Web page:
One of the most important things about going to university is the town/city in which you study. For history students in particular, the choice of location is often one of most important factors in choosing where to study. So, for my first post, let’s have a look at York as a city to study history in.
There is a good chance that many of you will be aware of York’s history. For anybody who has visited York previously, you will be well aware of just much of a historically rich city it is (to say that it is obvious at every corner is a bit of an understatement!). For me, even though I had little interest in the history that York is mostly famous for, it remains a fantastic city to study history in.
Being one of the oldest cities in England, from its foundation in AD.71, it has found itself at the forefront of history, right from the Romans until the present day. From Roman Emperor Constantine to Guy Fawkes; York Minster to highway man Dick Turpin; and from Romans to one of Britain’s main railway centres and Rowntree, there are very few cities which offer such a broad experience of history. By studying at the University of York, you as a student, get direct experience to the history of the city.
Away from the more obvious aspects such as physically having to walk through the city walls every time you pop into town, to Northern Europe’s largest Gothic cathedral (entry is free if you’re a student!), there are many other aspects of history in the city that get overlooked.
In your first few weeks you will have a compulsory tour as part of your Making Histories module, where your seminar group will be taken on a walk around the city by your tutor to get to learn about some of the more hidden aspects of York’s history. From the Roman history of the city, the dark history of Clifford’s Tower, through to the origin of The Shambles and ‘Whip-ma-whop-ma-gate’, you get to see a wider version of history away from the typical ‘tourist version’. In addition, as well as learning about these aspects of York’s history, you get a great chance to meet your fellow course mates – once we had finished the tour, we all went to The Blue Boar, a historic pub allegedly built on Dick Turpin’s grave (in the most York tradition possible!) to get to know each other. The people I went with on the tour remain some of my best friends away from the course!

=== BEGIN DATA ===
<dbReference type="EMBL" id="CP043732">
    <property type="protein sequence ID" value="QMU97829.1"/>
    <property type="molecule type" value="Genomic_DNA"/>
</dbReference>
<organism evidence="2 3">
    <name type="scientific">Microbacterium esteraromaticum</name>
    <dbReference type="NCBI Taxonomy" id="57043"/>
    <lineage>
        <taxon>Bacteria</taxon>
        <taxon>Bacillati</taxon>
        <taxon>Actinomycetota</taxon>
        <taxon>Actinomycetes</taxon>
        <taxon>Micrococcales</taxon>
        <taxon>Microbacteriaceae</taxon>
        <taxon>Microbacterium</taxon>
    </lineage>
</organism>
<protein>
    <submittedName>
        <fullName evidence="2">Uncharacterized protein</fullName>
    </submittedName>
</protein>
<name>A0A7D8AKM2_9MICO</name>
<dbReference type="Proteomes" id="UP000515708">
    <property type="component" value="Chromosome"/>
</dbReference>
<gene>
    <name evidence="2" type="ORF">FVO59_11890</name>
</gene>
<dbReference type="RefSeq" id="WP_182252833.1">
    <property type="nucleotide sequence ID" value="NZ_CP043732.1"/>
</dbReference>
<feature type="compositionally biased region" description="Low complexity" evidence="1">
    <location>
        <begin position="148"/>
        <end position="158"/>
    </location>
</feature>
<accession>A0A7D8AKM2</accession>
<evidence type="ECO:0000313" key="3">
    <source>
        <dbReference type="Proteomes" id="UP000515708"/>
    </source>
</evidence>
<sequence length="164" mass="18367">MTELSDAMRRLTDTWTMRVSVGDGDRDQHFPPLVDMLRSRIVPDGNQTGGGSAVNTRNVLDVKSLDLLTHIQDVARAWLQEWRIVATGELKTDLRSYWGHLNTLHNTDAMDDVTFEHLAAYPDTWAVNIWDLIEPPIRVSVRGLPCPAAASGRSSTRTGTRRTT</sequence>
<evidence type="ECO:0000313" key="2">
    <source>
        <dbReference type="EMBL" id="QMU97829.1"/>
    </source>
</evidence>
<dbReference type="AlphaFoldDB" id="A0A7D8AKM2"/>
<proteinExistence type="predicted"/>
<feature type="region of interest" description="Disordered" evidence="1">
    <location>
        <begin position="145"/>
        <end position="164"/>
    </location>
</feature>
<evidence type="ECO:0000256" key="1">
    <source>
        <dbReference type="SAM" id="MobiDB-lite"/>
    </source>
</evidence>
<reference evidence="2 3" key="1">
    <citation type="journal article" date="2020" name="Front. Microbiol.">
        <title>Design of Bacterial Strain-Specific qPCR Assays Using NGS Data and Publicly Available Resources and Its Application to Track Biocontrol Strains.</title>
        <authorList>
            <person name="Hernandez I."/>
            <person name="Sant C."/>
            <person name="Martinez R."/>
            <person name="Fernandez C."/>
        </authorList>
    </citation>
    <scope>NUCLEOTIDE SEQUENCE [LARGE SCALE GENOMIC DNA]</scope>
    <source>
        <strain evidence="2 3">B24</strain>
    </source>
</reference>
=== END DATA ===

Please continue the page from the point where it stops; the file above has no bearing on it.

Even if, like me, medieval history is not your interest (putting it nicely in my case – sorry mediaevalists!), York offers plenty of areas of interest for the modern historian. When you begin studying in first year, your Making Histories core module gives you an opportunity to study a case study to get an idea of the nature of historical work based around a particular aspect of the city’s history, the skills from which you later apply to your own personal areas of historical interest. As the case study list varies from Roman towers to Rowntree’s chocolate advertisements; sex and masculinity in medieval York to Dick Turpin’s execution; Henry VIII’s visit to the city to trams; and from the illegal coiners in York to anti-Irish prejudice and poverty and the city, there are a wide variety of different topics that you can study that will help develop your approach to, and interests in history. You may even find interest in a topic that you had no awareness of before, as I did with my Irish in York case study.
Away from the more serious side of being a student in York, the experience of studying History at York is unique. There are plenty of student-led activities themed around York’s history. From Roman themed bar crawls and socials to group visits to York’s historical attractions, many student-run societies (on top of History Society) organise events throughout the year where you get to meet students of all different interests and subjects. Look out for my forthcoming post on historical activities in York!
If you want to take your passion for history further, then there are countless opportunities for historical related work. From working at the York Castle Museum (as my flatmate did last year), working at York’s Chocolate Story, through to volunteering at places such as the National Railway Museum, there are countless opportunities for you to enhance your experience through history related activities.
All of this within a thirty minute walk of university! What other cities and universities offer such a rich variety of history to study on your doorstep, and so many opportunities to engage with history?
Next time, what you can study in the department!